Risk management is not a stand-alone activity that is separate from the main activities and processes of the company. Risk management is part of the responsibilities of management and an integral part of all organization processes, including strategic planning and all project and change management processes.

Risk management is part of decision making.

Risk management helps decision makers make informed choices, prioritize actions and distinguish among alternative courses of action.

Risk management explicitly addresses uncertainty.

Risk management explicitly takes account of uncertainty, the nature of that uncertainty, and how it can be addressed.

Risk management is systematic, structured and timely.

A systematic, timely and structured approach to risk management contributes to efficiency and to consistent, comparable and reliable results.

Risk management is based on the best available information.

The inputs to the process of managing risk are based on information sources such as historical data, experience, stakeholder feedback, observation, forecasts and expert judgement. However, decision makers should inform themselves of, and should take into account, any limitations of the data or modelling used or the possibility of divergence among experts.

IS/ISO 31000: 2009

Risk management is tailored.

Risk management is aligned with the company’s external and internal context and risk profile.

Risk management takes human and cultural factors into account.

Risk management recognizes the capabilities, perceptions and intentions of external and internal people that can facilitate or hinder achievement of the company’s objectives.

Risk management is transparent and inclusive.

Appropriate and timely involvement of stakeholders and, in particular, decision makers at all levels of the company, ensures that risk management remains relevant and up-to-date. Involvement also allows stakeholders to be properly represented and to have their views taken into account in determining risk criteria.

Risk management is dynamic, iterative and responsive to change.

Risk management continually senses and responds to change. As external and internal events occur, context and knowledge change, monitoring and review of risks take place, new risks emerge, some change, and others disappear.

Risk management facilitates continual improvement of the company.

Company should develop and implement strategies to improve their risk management maturity alongside all other aspects of their company.

Attributes of enhanced risk management

The company should aim at the appropriate level of performance of their risk management framework in line with the criticality of the decisions that are to be made. The list of attributes below represents a high level of performance in managing risk.

              • Continual improvement

An emphasis should be placed on continual improvement in risk management through the setting of organizational performance goals, measurement, review and the subsequent modification of processes, systems, resources, capability and skills.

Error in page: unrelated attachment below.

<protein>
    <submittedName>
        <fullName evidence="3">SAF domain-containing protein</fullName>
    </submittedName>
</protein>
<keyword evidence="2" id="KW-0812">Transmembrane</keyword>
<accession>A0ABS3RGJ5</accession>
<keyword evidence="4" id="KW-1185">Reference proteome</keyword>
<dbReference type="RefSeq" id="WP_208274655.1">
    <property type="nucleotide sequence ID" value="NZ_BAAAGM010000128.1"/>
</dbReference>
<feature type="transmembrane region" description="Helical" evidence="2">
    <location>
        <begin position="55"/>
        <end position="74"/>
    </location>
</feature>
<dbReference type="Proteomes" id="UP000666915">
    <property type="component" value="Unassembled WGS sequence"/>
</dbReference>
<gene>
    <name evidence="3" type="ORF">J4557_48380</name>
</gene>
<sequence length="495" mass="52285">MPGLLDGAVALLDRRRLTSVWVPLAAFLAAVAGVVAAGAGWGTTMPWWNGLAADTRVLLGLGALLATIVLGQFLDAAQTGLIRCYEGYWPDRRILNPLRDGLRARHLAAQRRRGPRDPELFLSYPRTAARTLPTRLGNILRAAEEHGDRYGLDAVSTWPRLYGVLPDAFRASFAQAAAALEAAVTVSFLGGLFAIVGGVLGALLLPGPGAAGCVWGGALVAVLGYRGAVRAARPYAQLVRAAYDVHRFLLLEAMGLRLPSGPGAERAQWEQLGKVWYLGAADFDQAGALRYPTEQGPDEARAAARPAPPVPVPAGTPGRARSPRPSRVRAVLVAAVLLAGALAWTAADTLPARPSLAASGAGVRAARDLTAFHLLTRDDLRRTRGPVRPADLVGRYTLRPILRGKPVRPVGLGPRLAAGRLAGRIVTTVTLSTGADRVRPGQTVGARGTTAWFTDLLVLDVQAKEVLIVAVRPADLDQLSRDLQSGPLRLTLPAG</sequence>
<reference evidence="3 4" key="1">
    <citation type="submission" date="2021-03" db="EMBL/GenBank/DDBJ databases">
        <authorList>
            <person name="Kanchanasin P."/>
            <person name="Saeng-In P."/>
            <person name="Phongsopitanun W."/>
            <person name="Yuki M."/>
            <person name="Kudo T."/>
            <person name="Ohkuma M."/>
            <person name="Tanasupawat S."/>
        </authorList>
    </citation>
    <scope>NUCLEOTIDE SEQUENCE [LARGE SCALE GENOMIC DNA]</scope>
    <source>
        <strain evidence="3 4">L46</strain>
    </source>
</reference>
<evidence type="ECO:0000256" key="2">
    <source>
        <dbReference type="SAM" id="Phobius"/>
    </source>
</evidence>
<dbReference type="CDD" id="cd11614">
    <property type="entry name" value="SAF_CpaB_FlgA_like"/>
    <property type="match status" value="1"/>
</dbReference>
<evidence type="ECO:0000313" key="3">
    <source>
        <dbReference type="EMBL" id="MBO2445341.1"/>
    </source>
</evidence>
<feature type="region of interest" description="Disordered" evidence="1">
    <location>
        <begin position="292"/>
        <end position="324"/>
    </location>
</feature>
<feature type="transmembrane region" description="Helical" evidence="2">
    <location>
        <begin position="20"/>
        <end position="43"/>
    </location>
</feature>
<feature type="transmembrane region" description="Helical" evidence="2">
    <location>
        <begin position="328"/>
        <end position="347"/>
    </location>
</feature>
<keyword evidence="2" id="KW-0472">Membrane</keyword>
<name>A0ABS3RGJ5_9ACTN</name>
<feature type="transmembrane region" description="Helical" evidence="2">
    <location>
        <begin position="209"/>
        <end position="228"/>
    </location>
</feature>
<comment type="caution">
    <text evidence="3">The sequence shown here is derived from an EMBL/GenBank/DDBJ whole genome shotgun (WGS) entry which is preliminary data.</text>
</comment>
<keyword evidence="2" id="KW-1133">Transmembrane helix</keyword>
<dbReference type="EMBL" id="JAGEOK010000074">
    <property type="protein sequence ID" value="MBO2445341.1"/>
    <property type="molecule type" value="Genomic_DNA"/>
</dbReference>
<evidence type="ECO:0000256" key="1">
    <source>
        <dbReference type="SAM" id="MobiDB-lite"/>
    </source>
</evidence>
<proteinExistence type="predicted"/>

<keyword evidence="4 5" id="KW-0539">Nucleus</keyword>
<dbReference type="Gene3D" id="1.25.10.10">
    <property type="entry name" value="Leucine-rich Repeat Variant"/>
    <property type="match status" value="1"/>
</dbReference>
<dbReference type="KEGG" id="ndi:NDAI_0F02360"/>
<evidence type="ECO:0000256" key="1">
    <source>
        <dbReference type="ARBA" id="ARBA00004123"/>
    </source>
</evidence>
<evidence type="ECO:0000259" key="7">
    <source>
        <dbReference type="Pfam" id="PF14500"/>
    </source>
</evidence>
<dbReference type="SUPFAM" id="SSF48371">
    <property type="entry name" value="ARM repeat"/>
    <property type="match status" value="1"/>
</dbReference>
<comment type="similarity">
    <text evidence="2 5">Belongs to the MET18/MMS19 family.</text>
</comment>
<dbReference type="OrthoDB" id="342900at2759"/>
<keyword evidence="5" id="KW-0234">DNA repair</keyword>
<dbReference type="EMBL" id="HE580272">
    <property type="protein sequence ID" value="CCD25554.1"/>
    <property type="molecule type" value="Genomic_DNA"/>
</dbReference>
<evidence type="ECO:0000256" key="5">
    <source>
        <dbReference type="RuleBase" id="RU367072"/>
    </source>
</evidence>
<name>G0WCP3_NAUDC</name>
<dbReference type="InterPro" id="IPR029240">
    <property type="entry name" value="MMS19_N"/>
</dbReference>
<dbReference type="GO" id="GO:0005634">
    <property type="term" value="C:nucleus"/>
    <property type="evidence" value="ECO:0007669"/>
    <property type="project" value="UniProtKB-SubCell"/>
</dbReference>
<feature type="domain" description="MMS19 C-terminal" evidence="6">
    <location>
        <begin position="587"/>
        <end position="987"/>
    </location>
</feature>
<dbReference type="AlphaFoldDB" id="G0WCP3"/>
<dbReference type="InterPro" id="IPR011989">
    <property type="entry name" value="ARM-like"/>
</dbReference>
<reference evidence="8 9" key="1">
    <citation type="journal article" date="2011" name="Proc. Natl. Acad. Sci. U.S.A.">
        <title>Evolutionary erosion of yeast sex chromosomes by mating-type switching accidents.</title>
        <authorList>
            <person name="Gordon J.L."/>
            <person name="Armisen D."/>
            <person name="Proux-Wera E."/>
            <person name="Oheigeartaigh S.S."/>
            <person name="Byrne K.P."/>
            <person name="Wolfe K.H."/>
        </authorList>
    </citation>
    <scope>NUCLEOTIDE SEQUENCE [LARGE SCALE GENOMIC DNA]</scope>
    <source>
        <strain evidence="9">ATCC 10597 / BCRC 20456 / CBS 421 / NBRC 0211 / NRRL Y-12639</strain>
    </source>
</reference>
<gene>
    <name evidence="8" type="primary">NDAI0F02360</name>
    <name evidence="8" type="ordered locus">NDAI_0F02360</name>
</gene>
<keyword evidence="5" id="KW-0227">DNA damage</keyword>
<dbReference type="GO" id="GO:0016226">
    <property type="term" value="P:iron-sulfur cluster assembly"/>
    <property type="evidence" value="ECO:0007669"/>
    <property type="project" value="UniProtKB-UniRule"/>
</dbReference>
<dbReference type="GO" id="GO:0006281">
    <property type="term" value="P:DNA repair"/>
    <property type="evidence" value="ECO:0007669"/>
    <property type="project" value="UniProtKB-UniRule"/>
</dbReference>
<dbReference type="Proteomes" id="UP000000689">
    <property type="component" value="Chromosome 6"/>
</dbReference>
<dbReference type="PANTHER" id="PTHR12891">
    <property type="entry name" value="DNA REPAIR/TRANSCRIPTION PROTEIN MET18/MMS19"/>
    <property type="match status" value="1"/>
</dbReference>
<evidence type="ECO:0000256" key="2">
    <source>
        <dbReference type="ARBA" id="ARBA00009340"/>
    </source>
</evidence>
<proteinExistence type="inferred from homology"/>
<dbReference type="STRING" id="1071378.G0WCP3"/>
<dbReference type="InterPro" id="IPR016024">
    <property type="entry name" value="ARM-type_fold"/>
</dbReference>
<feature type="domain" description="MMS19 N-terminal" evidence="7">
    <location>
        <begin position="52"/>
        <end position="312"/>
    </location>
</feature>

This can be indicated by the existence of explicit performance goals against which the organization’s and individual manager’s performance is measured. The company’s performance can be published and communicated. Normally, there should be at least an annual review of performance and then a revision of processes, and the setting of revised performance objectives for the following period.

This risk management performance assessment is an integral part of the overall organization’s performance assessment and measurement system for departments and individuals.

              • Full accountability for risks

Enhanced risk management must include comprehensive, fully defined and fully accepted accountability for risks, controls and risk treatment tasks. Designated individuals should fully accept accountability, must be appropriately skilled and have adequate resources to check controls, monitor risks, improve controls and communicate effectively about risks and their management to external and internal stakeholders.

This can be indicated by all members of an organization being fully aware of the risks, controls and tasks for which they are accountable. Normally, this will have to be recorded in job/position descriptions, databases or information systems. The definition of risk management roles, accountabilities and responsibilities should be part of all the organization’s induction programmes.

The company should ensure that those who are accountable are equipped to fulfil that role by providing them with the authority, time, training, resources and skills sufficient to assume their accountabilities.

              • Application of risk management in all decision making

All decision making within the Company, whatever the level of importance and significance, involves the explicit consideration of risks and the application of risk management to some appropriate degree.

This can be indicated by records of meetings and decisions to show that explicit discussions on risks took place. In addition, it should be possible to see that all components of risk management are represented within key processes for decision making in the organization,

e.g. for decisions on the allocation of capital, on major projects and on re-structuring and

organizational changes. For these reasons, soundly based risk management is seen within the company as providing the basis for effective governance.

            • Continual communications

Enhanced risk management includes continual communications with external and internal stakeholders, including comprehensive and frequent reporting of risk management performance, as part of good governance.